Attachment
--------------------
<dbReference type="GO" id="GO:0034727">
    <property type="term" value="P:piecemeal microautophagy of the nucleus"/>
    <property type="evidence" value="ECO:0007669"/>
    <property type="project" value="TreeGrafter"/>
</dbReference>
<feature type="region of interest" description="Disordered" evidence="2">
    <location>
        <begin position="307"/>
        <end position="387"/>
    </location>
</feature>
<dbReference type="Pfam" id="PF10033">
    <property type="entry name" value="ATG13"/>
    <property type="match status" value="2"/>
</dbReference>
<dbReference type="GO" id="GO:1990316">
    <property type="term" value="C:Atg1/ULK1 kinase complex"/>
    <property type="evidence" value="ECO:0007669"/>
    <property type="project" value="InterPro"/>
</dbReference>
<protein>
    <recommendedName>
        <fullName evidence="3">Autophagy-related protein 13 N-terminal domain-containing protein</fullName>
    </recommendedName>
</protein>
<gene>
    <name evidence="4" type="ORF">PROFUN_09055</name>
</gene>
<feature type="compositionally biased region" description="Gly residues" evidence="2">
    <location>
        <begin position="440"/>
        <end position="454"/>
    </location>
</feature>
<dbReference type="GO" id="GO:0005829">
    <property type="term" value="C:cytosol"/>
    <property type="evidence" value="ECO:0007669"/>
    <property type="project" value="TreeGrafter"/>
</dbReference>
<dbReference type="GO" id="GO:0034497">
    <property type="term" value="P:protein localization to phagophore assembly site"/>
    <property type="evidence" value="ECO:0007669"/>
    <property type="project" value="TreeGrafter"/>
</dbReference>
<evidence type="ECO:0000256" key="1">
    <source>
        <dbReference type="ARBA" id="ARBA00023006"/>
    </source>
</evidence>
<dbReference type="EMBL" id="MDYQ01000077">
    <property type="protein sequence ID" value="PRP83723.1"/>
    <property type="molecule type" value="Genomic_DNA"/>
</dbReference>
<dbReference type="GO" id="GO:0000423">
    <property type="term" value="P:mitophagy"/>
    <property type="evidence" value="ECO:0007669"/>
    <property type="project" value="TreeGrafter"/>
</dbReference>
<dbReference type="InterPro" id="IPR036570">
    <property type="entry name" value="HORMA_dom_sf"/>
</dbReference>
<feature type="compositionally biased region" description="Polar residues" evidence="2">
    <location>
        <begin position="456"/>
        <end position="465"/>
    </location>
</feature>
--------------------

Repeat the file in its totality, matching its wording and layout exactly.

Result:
<dbReference type="GO" id="GO:0034727">
    <property type="term" value="P:piecemeal microautophagy of the nucleus"/>
    <property type="evidence" value="ECO:0007669"/>
    <property type="project" value="TreeGrafter"/>
</dbReference>
<feature type="region of interest" description="Disordered" evidence="2">
    <location>
        <begin position="307"/>
        <end position="387"/>
    </location>
</feature>
<dbReference type="Pfam" id="PF10033">
    <property type="entry name" value="ATG13"/>
    <property type="match status" value="2"/>
</dbReference>
<dbReference type="GO" id="GO:1990316">
    <property type="term" value="C:Atg1/ULK1 kinase complex"/>
    <property type="evidence" value="ECO:0007669"/>
    <property type="project" value="InterPro"/>
</dbReference>
<protein>
    <recommendedName>
        <fullName evidence="3">Autophagy-related protein 13 N-terminal domain-containing protein</fullName>
    </recommendedName>
</protein>
<gene>
    <name evidence="4" type="ORF">PROFUN_09055</name>
</gene>
<feature type="compositionally biased region" description="Gly residues" evidence="2">
    <location>
        <begin position="440"/>
        <end position="454"/>
    </location>
</feature>
<dbReference type="GO" id="GO:0005829">
    <property type="term" value="C:cytosol"/>
    <property type="evidence" value="ECO:0007669"/>
    <property type="project" value="TreeGrafter"/>
</dbReference>
<dbReference type="GO" id="GO:0034497">
    <property type="term" value="P:protein localization to phagophore assembly site"/>
    <property type="evidence" value="ECO:0007669"/>
    <property type="project" value="TreeGrafter"/>
</dbReference>
<evidence type="ECO:0000256" key="1">
    <source>
        <dbReference type="ARBA" id="ARBA00023006"/>
    </source>
</evidence>
<dbReference type="EMBL" id="MDYQ01000077">
    <property type="protein sequence ID" value="PRP83723.1"/>
    <property type="molecule type" value="Genomic_DNA"/>
</dbReference>
<dbReference type="GO" id="GO:0000423">
    <property type="term" value="P:mitophagy"/>
    <property type="evidence" value="ECO:0007669"/>
    <property type="project" value="TreeGrafter"/>
</dbReference>
<dbReference type="InterPro" id="IPR036570">
    <property type="entry name" value="HORMA_dom_sf"/>
</dbReference>
<feature type="compositionally biased region" description="Polar residues" evidence="2">
    <location>
        <begin position="456"/>
        <end position="465"/>
    </location>
</feature>